What if you change your mind about the sale of your property?
It’s important to take any property transaction seriously, so if you are having second thoughts about the sale of your property, you should be aware of the risks (and potential costs) that this will likely incur.
By pulling out of a sale after contracts have been signed and exchanged, you are breaking a legally binding agreement, so it’s important to talk to a trusted conveyancer to understand your options – and the potential penalties you may face.
Your real estate agent may recoup marketing expenses, as well as lost commission, while a disgruntled buyer may seek to have their finance-related and legal expenses repaid and may even commence legal action against you for breach of contract.
Remember that moving out of your much-loved family home means managing your memories associated with the property. It’s natural to feel a mix of emotions at this time, but by trying to focus on the positives ahead – including life at your new address – you can look forward to the new memories you’re about to create.
What if the buyer wants to pull out of your property sale?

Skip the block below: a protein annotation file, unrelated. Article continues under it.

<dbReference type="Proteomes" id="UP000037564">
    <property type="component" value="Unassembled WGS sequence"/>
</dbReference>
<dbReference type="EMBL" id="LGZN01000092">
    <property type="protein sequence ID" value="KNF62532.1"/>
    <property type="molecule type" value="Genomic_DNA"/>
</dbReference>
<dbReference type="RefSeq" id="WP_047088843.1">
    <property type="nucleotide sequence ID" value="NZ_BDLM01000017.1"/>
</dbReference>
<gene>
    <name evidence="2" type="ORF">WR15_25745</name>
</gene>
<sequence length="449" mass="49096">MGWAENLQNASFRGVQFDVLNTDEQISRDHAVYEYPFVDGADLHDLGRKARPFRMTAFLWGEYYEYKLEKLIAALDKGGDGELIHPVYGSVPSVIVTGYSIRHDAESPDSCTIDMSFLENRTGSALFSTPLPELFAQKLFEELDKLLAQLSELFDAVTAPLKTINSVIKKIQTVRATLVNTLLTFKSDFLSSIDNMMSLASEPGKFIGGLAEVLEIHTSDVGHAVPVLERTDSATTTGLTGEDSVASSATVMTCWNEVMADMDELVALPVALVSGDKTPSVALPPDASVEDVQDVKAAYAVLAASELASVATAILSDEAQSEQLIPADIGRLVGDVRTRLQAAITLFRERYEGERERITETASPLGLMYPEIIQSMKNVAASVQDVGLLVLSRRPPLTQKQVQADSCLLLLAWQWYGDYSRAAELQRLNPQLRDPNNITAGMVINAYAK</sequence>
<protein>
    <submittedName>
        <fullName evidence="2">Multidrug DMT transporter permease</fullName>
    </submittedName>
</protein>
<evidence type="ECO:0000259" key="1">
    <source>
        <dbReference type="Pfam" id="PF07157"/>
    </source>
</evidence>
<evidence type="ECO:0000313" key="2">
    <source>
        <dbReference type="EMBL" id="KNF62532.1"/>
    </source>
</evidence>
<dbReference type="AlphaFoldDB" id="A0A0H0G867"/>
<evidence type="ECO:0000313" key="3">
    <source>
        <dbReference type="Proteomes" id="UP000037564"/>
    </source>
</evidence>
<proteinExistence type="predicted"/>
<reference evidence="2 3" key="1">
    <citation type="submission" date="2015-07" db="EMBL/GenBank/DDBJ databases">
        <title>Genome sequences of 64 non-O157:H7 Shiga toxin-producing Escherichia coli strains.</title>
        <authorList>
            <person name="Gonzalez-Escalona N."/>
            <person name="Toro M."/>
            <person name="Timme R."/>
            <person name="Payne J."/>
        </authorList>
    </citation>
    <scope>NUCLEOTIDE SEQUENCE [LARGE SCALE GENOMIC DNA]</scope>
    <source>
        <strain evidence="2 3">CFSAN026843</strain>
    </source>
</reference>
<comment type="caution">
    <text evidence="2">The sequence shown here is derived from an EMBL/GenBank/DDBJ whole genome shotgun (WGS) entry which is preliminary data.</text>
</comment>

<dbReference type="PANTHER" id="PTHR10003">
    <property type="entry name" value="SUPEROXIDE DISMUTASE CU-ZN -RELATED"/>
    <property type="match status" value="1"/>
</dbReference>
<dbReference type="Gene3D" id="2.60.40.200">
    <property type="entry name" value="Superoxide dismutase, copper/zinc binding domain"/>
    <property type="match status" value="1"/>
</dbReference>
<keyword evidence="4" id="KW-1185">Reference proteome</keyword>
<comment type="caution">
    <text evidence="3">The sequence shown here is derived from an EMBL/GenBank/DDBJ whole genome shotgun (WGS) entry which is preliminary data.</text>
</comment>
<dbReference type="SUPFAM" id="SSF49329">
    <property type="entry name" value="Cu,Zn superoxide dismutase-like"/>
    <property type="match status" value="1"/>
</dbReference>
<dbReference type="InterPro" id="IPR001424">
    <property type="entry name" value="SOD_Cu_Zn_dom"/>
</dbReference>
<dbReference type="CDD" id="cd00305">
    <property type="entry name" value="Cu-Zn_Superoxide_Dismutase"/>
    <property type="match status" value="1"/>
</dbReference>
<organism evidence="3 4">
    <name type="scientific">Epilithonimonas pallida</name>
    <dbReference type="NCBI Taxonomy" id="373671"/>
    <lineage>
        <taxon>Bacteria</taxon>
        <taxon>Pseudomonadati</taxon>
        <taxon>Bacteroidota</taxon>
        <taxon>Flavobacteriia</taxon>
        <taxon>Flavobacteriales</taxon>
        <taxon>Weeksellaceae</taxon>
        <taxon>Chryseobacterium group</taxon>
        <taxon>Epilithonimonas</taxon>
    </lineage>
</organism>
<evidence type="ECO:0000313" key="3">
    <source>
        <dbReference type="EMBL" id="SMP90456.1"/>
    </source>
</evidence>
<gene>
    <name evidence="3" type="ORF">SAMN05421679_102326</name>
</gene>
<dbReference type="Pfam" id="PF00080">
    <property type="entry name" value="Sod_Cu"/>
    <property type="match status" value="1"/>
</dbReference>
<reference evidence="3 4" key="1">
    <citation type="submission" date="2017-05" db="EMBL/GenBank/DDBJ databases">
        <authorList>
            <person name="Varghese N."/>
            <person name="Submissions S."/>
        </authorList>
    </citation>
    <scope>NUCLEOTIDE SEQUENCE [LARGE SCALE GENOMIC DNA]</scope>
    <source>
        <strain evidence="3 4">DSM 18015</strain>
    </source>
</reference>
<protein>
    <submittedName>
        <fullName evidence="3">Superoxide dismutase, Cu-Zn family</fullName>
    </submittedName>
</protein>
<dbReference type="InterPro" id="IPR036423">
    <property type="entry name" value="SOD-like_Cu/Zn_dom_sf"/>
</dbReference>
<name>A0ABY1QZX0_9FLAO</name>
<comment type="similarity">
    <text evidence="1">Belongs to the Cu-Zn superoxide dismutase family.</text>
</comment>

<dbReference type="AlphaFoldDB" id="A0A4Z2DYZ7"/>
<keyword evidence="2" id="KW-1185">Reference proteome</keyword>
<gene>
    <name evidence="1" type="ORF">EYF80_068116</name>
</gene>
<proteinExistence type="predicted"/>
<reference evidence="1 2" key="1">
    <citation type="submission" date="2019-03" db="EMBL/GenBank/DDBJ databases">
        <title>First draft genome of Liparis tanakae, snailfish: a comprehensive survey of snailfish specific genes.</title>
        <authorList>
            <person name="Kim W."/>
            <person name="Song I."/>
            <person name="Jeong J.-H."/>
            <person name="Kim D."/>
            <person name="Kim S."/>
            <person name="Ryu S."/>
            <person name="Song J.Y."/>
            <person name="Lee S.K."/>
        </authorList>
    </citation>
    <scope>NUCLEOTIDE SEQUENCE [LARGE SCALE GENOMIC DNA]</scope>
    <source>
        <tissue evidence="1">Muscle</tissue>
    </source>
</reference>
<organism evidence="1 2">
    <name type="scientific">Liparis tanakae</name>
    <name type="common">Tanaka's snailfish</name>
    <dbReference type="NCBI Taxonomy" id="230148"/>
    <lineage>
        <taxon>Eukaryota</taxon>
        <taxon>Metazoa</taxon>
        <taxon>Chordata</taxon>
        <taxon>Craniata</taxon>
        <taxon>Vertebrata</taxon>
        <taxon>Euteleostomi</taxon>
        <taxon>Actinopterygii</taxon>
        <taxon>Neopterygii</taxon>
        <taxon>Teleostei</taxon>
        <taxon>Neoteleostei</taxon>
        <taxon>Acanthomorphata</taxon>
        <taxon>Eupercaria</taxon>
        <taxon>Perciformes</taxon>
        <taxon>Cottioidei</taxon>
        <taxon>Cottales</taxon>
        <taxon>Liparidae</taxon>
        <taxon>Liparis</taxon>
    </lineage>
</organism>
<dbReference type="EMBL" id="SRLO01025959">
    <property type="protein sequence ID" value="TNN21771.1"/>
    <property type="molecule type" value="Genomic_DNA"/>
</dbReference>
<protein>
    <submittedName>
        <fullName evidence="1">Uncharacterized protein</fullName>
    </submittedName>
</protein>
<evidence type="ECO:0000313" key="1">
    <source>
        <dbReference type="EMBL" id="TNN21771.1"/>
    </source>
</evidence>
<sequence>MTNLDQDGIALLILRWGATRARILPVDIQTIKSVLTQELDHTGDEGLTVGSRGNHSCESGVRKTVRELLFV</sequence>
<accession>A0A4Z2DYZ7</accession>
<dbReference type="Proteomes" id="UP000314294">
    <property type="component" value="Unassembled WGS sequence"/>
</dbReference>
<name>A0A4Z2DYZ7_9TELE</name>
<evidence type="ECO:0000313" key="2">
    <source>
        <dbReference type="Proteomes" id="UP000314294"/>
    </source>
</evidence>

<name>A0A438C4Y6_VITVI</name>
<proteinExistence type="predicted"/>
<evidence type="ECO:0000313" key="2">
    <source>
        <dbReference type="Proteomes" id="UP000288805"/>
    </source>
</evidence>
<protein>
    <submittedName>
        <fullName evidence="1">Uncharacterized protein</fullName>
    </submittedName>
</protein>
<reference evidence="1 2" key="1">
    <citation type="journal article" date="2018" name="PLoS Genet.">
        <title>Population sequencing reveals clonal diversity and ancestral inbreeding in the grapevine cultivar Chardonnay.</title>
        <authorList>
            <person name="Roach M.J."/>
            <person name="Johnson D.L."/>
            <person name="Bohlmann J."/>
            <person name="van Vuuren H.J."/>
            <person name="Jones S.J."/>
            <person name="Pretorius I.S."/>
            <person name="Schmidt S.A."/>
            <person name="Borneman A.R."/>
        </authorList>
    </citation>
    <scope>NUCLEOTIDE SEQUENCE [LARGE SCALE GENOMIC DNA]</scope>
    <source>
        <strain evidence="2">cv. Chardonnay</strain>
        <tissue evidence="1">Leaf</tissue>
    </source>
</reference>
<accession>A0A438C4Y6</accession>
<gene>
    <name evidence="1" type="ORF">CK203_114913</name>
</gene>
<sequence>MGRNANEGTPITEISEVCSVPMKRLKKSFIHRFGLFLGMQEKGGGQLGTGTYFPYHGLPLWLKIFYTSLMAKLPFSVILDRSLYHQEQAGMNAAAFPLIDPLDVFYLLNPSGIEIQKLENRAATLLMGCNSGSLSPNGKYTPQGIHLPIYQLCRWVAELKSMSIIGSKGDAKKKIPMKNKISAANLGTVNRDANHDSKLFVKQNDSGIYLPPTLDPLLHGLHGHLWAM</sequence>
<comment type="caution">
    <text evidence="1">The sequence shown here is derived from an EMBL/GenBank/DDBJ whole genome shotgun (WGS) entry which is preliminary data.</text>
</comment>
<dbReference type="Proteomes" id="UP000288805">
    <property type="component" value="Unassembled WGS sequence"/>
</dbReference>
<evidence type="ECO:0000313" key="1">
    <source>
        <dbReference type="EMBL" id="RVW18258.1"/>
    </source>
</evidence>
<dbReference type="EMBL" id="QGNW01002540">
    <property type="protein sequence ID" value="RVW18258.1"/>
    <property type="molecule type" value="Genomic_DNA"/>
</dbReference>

A buyer has limited change of mind rights allowing them to withdraw from a contract.
This is known as “cooling off” and these rights differ depending on the state or territory where the property is situated. If your buyer does change their mind after committing to the contract, there are potential financial implications for them. It is important to speak to your conveyancer to understand what the buyer’s cooling off rights are in your state or territory.
Cooling off periods are generally limited to a certain number of days after the date of the contract.
If your buyer has waived their cooling off rights or the cooling off period has expired, any attempt to pull out of the agreement may be considered a breach of contract. It certain circumstances, where a buyer is in breach of the terms of the contract and the contract is terminated, they may lose the whole of the deposit paid.
Some contracts include certain special conditions that allow a buyer to pull out of the contract after signing, such as ‘subject to building and pest inspection’ and ‘subject to finance’. With your conveyancer’s guidance and support, you can make sure you have fulfilled your own obligations as seller and get the right legal advice as to what rights your buyer has and what to do if they renege on the contract.
The importance of planning
As a seller, using the services of a professional conveyancer, to ensure your contract of sale protects you as much as possible, is always recommended.
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This article is provided for general information purposes only. Its content is current at the date of publication. It is not legal advice and is not tailored to meet your individual needs. You should obtain specialist advice based on your specific circumstances before taking any action concerning the matters discussed in this article.